Qatar is a financier of terrorism. Why does the U.S. tolerate it?
By Joshua S. Block
Los Angeles Times
June 9, 2017
Five Arab countries cut ties to Qatar on Monday, deepening a rift among Persian Gulf nations over that country's support for radical Islamist groups. The United Arab Emirates, Egypt, Saudi Arabia, Bahrain and Yemen all announced they would withdraw their diplomatic staff from Qatar and cut air and sea traffic to the country.
As part of what former U.S. Secretary of State Condoleezza Rice termed the “New Middle East,” Qatar has emerged as one of the region's most consequential players and one of the richest countries in the world. It has also positioned itself as one of the strongest supporters of the Arab Spring, preaching democracy abroad. But behind the polished façade of skyscrapers and luxury shopping malls lies a dark reality. Ruled by the Al-Thani clan, the onetime British protectorate has become a financier of terrorism.
One week after welcoming U.S. Defense Secretary Jim Mattis in April, Qatar hosted a conference by Hamas. The Al-Thani family is a major backer of the terrorist organization, pouring millions every year into the Gaza Strip to cement Hamas' grip on power. Last year alone, Qatar transferred $31 million to Hamas, and the country is expected to pledge an additional $100 million to Gaza.
“Western leaders have largely turned a blind eye to Qatar’s abysmal human rights record at home and malevolent behavior abroad.”
Also on the list of Qatar’s beneficiaries is the radical Muslim Brotherhood, the parent organization of Hamas. The Qatari government has bankrolled the Muslim Brotherhood and affiliated groups with billions of dollars across the Middle East. Qatar was a key supporter of the Mohamed Morsi-led regime in Egypt, and members of the Egyptian Brotherhood have lived in Doha for decades. Brotherhood figures are frequently featured on the Qatari-owned Al Jazeera network, spreading their anti-Western world view to more than 60 million people.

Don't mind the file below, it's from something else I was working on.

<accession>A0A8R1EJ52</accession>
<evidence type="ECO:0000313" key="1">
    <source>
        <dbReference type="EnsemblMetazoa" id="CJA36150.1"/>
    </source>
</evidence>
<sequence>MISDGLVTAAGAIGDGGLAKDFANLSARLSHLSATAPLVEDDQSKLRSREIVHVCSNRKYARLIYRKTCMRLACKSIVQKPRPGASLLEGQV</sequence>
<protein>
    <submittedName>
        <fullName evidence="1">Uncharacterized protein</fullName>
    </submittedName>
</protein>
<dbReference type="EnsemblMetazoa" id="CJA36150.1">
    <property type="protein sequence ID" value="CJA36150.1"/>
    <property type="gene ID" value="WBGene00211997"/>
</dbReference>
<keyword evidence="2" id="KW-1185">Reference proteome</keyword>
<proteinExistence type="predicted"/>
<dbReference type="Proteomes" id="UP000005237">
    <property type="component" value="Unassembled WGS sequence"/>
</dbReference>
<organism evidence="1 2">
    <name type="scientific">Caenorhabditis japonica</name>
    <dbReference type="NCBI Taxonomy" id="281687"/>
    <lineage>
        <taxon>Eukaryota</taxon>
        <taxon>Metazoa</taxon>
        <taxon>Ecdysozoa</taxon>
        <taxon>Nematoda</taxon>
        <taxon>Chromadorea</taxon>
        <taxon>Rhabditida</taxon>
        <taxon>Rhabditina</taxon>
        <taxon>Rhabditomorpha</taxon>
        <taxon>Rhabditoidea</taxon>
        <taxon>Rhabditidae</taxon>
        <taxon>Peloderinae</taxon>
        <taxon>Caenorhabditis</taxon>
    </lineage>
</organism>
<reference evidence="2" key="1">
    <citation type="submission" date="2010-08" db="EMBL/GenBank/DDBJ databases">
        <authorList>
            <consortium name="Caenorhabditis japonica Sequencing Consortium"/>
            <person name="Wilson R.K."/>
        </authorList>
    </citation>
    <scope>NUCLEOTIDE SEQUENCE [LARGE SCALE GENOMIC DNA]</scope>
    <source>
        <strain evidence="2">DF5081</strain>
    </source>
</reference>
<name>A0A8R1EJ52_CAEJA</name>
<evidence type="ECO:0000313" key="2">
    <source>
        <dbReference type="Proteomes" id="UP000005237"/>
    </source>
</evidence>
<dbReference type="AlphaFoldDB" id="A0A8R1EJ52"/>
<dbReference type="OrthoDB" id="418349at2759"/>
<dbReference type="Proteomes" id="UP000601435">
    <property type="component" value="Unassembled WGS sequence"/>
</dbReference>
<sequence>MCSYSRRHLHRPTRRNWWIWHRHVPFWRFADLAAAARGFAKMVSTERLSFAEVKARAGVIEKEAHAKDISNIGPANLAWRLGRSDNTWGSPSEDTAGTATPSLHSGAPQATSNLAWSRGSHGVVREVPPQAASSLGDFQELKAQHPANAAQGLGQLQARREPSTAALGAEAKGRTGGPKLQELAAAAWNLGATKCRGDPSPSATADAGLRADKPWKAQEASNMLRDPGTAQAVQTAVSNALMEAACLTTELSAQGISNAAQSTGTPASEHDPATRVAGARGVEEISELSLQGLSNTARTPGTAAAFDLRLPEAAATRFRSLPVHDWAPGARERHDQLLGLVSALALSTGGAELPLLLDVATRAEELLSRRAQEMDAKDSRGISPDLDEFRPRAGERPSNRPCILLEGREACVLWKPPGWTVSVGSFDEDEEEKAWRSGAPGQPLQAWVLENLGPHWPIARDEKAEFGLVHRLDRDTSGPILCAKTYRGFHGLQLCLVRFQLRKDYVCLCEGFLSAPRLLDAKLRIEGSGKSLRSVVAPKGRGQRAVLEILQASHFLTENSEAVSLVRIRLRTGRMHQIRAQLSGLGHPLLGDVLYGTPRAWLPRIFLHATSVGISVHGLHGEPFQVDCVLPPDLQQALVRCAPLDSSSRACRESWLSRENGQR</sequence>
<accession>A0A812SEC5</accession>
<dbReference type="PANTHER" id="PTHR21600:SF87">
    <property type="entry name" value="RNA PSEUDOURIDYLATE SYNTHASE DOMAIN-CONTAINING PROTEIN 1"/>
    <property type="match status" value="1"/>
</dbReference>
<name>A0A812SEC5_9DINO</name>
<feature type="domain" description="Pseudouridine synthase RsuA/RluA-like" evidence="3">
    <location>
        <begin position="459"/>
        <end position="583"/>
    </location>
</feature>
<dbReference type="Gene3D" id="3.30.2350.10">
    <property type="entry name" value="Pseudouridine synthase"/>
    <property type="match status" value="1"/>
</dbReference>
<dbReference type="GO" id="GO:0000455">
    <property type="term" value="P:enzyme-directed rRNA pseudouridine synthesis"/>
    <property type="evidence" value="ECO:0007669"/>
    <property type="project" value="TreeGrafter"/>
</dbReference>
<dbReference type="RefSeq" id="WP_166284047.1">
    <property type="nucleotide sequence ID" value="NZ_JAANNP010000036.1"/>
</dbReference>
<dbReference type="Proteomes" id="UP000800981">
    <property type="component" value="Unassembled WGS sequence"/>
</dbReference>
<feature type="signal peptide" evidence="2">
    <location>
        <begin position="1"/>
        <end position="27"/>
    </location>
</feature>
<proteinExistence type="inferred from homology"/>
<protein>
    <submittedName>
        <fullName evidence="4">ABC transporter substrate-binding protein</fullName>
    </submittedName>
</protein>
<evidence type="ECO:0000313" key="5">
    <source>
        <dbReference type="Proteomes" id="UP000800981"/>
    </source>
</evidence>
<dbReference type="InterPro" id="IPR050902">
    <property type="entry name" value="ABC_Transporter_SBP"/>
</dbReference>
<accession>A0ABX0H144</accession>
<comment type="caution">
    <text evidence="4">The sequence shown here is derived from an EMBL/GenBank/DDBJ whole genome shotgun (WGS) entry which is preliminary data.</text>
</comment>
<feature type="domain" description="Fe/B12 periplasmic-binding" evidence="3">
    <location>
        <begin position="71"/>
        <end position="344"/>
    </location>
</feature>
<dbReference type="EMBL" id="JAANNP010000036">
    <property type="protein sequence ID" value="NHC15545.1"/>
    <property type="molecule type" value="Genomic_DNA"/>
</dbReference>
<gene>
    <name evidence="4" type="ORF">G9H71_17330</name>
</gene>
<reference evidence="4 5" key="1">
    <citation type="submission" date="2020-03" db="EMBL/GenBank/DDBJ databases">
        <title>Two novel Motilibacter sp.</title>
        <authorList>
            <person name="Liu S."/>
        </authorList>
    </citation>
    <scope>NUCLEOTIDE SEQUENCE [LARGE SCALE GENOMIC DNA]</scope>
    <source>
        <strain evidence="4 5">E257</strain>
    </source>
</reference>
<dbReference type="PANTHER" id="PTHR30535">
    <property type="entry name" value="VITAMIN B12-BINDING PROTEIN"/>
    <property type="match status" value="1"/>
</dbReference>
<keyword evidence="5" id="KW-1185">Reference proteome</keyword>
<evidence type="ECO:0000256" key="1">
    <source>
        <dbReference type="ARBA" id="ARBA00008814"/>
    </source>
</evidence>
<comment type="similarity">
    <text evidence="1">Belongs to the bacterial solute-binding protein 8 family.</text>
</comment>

Qatar has emerged as a key financier of the Syrian opposition, including Salafi jihadist groups as well as Sunni Islamist organizations. Diplomatic sources estimate that Qatar has invested at least $1 billion in anti-Bashar Assad forces, with people close to the Qatari government putting the number as high as $3 billion. Qatar has channeled weapons and money to Islamist rebels, notably to the notorious organization Ahrar al-Sham, which has known ties to Al Qaeda. Far from being a force of moderation, Ahrar al-Sham has fought alongside Jabhat al-Nusra, also known as Al Qaeda in Syria. Qatar’s ruling emir, Sheikh Tamim bin Hamad Al Thani, has been trying to get Jabhat al-Nusra off America’s terror list by championing a cosmetic separation between the group and the umbrella Al Qaeda branch. It now operates under the banner of Fateh al-Sham.
In a smart PR move, the government in Doha has financed Western research institutions and think thanks with hundreds of millions of dollars to push the myth of moderate Islamist groups in Syria. Qatar cites Ahrar al-Sham and Jabhat al-Nusra as examples, claiming that their sole purpose is to remove Assad. Too many Western leaders accept this rhetoric. One exception is Germany, which has gone so far as to implicate Qatar as a sponsor of Islamic State.
Qatar’s close cooperation with Iran puts the country at odds with Gulf powers that are firmly aligned against the theocratic regime in Tehran. “Iran represents a regional and Islamic power that cannot be ignored and it is unwise to face up against it,” Sheikh Tamim Bin Hamad Al Thani reportedly said at a military ceremony in May. “It is a big power in the stabilization of the region.” He also reportedly described Hamas and Hezbollah as a resistance movement, calling Hamas “the legitimate representative of the Palestinian people.” (The Qatari government later claimed that the Qatar News Agency’s website was hacked.)
Western leaders have largely turned a blind eye to Qatar’s abysmal human rights record at home and malevolent behavior abroad. This is partly due to the significance of the al-Udeid air base, from which nearly all coalition airstrikes against Islamic State are being conducted. But there may be more costs to our ongoing partnership with Qatar than benefits. Now that our allies are publicly breaking with the Gulf state, Washington should put pressure on the government in Doha to pick a side. Qatar has gotten away with its opportunistic, two-faced foreign policy for too long.
Joshua S. Block is president and CEO of the Israel Project.